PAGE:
Fluid Surrounding the Brain could be more than a Salt Solution!
A new breakthrough in neurology could lead to focused research in the areas of neurological diseases, cancer and stem cells. According to the scientists, the fluid surrounding the brain (Cerebrospinal fluid) is rich in proteins that are essential to build it.
Before these new findings came into picture, researchers were under the impression that, the fluid bathing the brain was a mere salt solution, which is required to maintain the brain’s ionic balance.
The study was conducted by a group of researchers from the George Washington University and a few other institutes in combination at the Children’s Hospital in Boston.
It was observed through this research that a particular type of protein present in the cerebrospinal fluid, which signals the brain cells to multiply in an embryo, increased in content as the embryo and its brain began to grow.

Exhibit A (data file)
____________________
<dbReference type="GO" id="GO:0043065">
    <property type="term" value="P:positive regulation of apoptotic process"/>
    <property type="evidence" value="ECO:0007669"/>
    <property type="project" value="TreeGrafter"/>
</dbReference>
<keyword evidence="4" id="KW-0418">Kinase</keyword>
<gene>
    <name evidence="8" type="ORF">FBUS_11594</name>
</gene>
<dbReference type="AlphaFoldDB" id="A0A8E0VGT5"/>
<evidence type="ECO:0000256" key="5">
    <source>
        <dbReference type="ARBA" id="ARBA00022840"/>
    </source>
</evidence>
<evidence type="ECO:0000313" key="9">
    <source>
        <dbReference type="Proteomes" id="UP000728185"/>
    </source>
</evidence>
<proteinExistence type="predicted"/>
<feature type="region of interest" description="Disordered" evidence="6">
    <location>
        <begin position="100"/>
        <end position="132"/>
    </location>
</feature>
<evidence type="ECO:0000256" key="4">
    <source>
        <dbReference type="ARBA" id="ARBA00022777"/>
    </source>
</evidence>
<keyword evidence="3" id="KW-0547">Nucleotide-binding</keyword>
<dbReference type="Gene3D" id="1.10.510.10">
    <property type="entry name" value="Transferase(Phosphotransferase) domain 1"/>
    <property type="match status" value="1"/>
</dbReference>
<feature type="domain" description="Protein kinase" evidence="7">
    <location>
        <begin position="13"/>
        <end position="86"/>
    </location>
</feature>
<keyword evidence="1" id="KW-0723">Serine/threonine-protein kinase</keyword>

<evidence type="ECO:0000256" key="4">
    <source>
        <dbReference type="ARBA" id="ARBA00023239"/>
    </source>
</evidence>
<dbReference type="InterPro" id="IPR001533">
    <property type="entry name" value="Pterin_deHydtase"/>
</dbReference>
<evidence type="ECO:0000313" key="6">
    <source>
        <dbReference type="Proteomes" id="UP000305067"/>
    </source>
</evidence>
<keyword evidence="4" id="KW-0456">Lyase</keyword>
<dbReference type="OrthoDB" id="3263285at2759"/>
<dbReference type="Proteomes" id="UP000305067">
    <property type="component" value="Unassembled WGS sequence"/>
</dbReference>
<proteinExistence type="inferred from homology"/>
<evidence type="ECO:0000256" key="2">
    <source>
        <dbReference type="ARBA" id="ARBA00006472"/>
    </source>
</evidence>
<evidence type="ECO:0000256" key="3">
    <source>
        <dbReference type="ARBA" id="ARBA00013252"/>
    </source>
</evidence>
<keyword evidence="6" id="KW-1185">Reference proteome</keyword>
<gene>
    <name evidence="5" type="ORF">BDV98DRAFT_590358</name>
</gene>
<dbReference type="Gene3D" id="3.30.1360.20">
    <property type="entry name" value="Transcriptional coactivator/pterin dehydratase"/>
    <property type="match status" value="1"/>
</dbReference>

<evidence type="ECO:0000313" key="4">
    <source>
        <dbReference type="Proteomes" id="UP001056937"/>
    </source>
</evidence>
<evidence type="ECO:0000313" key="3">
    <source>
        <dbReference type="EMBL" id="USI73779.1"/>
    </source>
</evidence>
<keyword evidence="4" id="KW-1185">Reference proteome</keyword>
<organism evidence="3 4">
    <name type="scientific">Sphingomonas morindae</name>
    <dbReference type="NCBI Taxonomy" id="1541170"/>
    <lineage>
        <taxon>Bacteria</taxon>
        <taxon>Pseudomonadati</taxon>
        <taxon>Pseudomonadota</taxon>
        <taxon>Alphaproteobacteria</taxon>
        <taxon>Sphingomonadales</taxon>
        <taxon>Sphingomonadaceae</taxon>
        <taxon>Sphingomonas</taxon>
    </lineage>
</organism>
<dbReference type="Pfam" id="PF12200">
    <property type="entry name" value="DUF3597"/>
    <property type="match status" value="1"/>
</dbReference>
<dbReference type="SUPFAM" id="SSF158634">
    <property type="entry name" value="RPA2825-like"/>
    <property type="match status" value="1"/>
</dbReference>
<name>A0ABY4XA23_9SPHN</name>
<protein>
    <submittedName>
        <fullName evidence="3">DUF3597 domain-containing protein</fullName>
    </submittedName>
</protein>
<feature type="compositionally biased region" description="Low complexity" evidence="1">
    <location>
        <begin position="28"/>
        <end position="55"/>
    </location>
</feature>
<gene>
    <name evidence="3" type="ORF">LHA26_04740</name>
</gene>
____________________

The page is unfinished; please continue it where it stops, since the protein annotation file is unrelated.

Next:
Although researchers were aware of the fact that the multiplication and movement of brain cells responsible for learning and memory to their destined positions within the brain occurs between second and third trimester of the human embryonic development, they could not find out the process through which the molecular signals instruct the cells to do so.
The team of researchers separated the cerebrospinal fluid from the brains of two week old mouse embryos. This fluid was seen to contain high levels of a protein called Igf2 or insulin-like growth factor, which plays a major role in stem cell multiplication and differentiation.
Stem cells in the brain did not differentiate into brain cells when the Igf2 protein was blocked, which lead to the formation of tiny mice brains. On the contrary, it was seen that the brain stem cells multiplied rapidly when placed in a Petri-dish filled with embryonic cerebrospinal fluid rich in Igf2.
The researchers believe that the role of Igf2 is remarkable for the proper brain growth. This latest finding could be of use in treating neurological disorders in the near future.